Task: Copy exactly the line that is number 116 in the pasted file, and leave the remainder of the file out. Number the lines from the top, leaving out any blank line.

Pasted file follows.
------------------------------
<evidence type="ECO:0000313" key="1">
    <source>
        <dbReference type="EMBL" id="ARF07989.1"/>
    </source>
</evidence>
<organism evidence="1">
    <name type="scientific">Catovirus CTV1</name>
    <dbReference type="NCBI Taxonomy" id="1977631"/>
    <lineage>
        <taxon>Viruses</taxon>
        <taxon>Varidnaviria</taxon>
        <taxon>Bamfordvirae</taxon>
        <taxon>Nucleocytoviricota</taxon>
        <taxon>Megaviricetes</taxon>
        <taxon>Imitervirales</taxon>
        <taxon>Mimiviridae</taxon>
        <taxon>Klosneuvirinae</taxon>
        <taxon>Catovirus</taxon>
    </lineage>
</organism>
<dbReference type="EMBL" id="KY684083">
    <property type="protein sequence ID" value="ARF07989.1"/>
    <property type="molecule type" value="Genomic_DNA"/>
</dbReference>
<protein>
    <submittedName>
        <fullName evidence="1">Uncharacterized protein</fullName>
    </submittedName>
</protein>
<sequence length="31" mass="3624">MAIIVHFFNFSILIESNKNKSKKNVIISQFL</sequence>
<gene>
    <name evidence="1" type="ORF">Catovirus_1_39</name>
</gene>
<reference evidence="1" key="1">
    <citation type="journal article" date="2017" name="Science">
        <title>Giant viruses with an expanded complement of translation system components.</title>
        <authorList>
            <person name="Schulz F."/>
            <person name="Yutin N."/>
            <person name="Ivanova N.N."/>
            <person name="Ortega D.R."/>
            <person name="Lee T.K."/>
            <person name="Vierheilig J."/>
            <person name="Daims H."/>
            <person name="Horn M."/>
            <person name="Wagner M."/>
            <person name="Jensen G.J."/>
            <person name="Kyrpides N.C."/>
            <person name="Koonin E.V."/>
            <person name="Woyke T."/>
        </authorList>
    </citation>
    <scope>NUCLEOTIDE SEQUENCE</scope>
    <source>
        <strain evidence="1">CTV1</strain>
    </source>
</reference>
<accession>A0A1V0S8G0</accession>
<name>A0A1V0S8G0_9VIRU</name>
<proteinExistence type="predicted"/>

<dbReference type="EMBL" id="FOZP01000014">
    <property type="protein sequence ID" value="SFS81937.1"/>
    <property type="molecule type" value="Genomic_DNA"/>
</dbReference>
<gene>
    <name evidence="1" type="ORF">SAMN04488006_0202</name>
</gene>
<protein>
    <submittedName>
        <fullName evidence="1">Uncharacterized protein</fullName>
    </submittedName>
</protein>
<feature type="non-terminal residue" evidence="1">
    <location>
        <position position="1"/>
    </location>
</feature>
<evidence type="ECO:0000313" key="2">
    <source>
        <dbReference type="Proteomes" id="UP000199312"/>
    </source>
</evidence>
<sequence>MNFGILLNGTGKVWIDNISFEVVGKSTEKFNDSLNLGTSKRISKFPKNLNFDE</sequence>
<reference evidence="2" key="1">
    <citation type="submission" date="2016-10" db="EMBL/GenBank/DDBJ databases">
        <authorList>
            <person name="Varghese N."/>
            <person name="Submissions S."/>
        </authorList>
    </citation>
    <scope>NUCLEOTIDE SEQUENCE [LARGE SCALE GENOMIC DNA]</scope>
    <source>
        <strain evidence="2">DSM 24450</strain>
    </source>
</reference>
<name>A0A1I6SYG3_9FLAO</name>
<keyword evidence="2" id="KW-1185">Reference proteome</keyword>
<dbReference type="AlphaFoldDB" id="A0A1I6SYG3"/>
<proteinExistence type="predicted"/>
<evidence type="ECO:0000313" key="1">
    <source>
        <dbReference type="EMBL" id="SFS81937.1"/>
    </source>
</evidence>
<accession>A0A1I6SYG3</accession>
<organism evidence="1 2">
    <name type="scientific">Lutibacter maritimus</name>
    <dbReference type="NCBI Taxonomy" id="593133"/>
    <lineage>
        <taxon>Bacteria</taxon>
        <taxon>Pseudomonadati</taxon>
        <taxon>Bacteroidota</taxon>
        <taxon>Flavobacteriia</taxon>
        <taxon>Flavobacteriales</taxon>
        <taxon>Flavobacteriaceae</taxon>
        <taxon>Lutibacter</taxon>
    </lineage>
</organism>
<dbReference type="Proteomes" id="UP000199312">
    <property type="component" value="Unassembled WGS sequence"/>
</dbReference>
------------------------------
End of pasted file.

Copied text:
        <taxon>Lutibacter</taxon>